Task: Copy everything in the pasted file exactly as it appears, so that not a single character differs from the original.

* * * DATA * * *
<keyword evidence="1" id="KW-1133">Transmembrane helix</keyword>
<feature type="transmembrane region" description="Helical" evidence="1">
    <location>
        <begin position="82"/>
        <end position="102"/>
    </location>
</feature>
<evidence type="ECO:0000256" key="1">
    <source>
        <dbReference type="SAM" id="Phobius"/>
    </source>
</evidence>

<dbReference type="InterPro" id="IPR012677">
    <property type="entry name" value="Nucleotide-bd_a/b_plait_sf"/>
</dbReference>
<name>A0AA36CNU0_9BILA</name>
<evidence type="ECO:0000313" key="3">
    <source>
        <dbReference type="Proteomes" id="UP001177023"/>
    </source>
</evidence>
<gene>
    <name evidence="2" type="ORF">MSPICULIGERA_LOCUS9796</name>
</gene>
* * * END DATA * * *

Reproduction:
<keyword evidence="1" id="KW-1133">Transmembrane helix</keyword>
<feature type="transmembrane region" description="Helical" evidence="1">
    <location>
        <begin position="82"/>
        <end position="102"/>
    </location>
</feature>
<evidence type="ECO:0000256" key="1">
    <source>
        <dbReference type="SAM" id="Phobius"/>
    </source>
</evidence>

<dbReference type="InterPro" id="IPR012677">
    <property type="entry name" value="Nucleotide-bd_a/b_plait_sf"/>
</dbReference>
<name>A0AA36CNU0_9BILA</name>
<evidence type="ECO:0000313" key="3">
    <source>
        <dbReference type="Proteomes" id="UP001177023"/>
    </source>
</evidence>
<gene>
    <name evidence="2" type="ORF">MSPICULIGERA_LOCUS9796</name>
</gene>